For the Founders, Black Lives Matter Network is not ‘just’ about extrajudicial killings and police reform. Rather, it is an intervention: Black Lives Matter demands that American society reconsider how it values Black lives by identifying where and how Black life is cut short by the state, whether in viral videos of police brutality, the self-fulfilling prophecy of the criminal justice system, or in areas where Black communities disproportionally face homelessness, poverty and economic disparity.
Black Lives Matter is our call to action. It is about replacing narratives of Black criminality with Black humanity. It is a tool to reimagine a world where Black people are free to exist, free to live, and a tool for our allies to show up for us.
Patrisse Cullors, Co-Founder
Black Lives Matter is about changing the conversation: If it is true that Black lives matter, then what does that mean for police reform, for our justice systems, for schools, for jobs, for infrastructure, and for economic development? If Black lives matter, then what needs to change in politics and in the media?
In only a few years, it has rapidly evolved well beyond a hashtag, into a social movement that is healing and organising communities across the USA, and has both political aims as well as visionary policy demands.
Vision, leadership, heart and courage
Without justice, peace is hollow and fragile. As societies and human beings, we cannot be at peace when people around us are suffering. Or when rules, institutions and behaviours that shape our daily lives – visible or invisible – tell us that the lives of people around us matter less, or don’t matter at all.
The committee noted that the conversation about Black Lives Matter is an age-old conversation, but commended today’s movement for creating a unique opportunity to change the course of history:
Black Lives Matter offers bold and visionary solutions to build societies where Black people, and by extension all people, are free to live safe and dignified lives. This vision of love, hope, resistance and dissent resonates around the globe and particularly in Australia where the struggle with racism towards our First Peoples, asylum seekers and other excluded and marginalised communities scars our country and tarnishes our international reputation.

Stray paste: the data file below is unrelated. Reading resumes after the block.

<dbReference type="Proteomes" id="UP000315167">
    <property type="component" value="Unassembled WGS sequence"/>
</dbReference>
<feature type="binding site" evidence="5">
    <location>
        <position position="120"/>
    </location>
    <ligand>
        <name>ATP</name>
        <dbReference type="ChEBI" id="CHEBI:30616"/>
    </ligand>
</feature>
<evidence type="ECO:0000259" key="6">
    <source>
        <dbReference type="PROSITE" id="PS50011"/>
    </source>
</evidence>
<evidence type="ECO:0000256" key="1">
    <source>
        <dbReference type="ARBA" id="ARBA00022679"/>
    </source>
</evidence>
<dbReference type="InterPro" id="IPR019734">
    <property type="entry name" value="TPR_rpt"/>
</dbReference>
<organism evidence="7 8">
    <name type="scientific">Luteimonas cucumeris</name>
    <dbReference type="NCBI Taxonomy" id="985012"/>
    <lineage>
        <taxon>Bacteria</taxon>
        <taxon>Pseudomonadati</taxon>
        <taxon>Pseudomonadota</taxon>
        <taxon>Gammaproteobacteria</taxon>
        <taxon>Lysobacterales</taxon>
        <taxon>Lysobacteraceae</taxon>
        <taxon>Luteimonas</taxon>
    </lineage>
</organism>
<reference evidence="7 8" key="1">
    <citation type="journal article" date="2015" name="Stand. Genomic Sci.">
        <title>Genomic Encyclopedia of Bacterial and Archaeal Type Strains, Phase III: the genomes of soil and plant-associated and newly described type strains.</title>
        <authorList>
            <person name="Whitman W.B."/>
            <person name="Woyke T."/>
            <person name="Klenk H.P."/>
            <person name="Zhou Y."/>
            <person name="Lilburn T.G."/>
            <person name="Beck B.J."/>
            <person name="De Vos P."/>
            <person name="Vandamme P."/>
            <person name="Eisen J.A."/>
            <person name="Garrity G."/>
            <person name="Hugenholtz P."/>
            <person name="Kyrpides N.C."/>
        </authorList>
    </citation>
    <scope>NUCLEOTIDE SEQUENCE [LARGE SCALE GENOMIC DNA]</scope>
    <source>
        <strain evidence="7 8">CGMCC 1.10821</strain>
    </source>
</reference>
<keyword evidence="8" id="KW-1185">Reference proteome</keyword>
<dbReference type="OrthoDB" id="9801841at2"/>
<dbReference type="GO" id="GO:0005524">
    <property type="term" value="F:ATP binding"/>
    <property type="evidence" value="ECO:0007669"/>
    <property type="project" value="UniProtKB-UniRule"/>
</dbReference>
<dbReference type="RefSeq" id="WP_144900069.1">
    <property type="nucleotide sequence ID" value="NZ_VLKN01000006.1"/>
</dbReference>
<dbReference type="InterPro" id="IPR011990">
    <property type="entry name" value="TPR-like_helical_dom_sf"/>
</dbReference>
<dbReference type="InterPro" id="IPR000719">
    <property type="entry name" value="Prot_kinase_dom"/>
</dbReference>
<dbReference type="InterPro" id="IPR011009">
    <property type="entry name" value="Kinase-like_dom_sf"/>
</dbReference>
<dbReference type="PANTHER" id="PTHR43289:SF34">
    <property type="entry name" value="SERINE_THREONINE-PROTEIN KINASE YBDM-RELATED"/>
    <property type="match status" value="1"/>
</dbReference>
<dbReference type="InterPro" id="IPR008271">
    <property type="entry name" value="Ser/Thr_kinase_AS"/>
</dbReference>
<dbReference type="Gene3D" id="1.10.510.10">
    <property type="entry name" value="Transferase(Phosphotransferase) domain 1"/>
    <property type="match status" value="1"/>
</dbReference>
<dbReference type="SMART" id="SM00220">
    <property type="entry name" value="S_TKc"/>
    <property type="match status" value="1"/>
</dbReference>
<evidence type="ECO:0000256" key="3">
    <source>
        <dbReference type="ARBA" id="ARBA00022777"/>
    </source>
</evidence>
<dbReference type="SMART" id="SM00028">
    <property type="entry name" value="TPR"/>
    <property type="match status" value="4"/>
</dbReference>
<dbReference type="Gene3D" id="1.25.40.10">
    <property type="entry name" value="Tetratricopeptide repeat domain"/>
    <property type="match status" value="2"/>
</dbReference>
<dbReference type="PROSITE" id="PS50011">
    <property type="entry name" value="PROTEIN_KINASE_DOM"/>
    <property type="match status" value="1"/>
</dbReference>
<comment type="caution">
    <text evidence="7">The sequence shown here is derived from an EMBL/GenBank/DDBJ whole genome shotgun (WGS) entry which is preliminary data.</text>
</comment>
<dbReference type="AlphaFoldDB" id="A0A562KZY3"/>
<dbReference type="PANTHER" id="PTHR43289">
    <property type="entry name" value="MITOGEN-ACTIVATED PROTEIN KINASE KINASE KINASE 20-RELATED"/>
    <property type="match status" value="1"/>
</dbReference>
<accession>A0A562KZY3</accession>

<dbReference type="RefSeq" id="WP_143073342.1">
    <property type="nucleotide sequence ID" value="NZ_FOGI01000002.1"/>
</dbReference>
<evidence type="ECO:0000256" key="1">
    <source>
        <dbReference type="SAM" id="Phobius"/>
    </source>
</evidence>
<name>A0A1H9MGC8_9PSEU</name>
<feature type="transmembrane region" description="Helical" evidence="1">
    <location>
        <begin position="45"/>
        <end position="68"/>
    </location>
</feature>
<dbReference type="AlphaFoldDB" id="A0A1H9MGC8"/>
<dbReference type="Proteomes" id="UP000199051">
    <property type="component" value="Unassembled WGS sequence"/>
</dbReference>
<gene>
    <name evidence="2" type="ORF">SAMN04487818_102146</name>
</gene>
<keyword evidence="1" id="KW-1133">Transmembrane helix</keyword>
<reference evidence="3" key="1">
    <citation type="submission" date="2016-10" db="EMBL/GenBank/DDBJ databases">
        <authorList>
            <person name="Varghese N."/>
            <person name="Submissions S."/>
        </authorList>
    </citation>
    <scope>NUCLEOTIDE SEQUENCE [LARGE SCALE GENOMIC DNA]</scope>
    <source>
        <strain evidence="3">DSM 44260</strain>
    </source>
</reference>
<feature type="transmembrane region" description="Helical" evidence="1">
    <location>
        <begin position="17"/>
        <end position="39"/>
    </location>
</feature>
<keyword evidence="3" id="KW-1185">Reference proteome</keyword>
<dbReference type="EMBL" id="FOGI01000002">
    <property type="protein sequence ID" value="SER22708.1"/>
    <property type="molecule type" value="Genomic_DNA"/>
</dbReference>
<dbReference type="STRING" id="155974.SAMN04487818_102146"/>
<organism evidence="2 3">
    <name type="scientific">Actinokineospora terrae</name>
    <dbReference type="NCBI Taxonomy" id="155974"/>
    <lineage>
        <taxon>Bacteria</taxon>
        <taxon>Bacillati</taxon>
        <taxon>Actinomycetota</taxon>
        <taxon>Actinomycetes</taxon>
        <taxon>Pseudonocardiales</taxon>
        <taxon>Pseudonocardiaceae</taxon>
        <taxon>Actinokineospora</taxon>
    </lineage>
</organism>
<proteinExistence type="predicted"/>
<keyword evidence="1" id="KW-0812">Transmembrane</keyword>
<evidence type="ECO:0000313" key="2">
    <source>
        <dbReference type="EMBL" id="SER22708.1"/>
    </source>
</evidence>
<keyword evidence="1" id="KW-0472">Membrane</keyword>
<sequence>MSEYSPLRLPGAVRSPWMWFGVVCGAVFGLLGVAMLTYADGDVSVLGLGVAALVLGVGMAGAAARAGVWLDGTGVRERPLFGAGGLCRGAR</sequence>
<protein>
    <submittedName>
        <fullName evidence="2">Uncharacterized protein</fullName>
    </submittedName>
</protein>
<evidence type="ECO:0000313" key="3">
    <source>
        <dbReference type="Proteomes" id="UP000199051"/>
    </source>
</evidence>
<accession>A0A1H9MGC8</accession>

To turn a radically inclusive message into a rallying cry for millions of people requires vision, leadership, heart and courage. Alicia Garza, Patrisse Cullors and Opal Tometi and the many other Black Lives Matter leaders challenge us all to rethink, reimagine and reconstruct the societies we live in. This is an urgent and vital challenge, not least here in Australia, a country that struggles to come to terms with its past and fails to right ongoing wrongs.
This is the first time that a movement and not a person has been awarded the Peace Prize – a timely choice. Climate change is escalating fast, increasing inequality and racism are feeding divisiveness, and we are in the middle of the worst refugee crisis since World War II. Yet many establishment leaders across the world stick their heads in the sand or turn their backs on justice, fairness and equality.
The Sydney Peace Prize is an affirmation and reminds us that we are on a righteous path. Accepting this award is about our people on the ground striving for justice every single day. It’s truly meaningful to be recognized in this way. We’ll continue to push forward until structural racism is dismantled and every Black life matters. It’s our duty in times like this to keep our eyes steadfast on the freedom we deserve.
Opal Tometi, Co-founder Black Lives Matter and Executive Director, Black Alliance for Just Immigration (BAJI)
The power of ordinary people is a phenomenal force for change – now more than ever, popular movements and political resistance is crucial.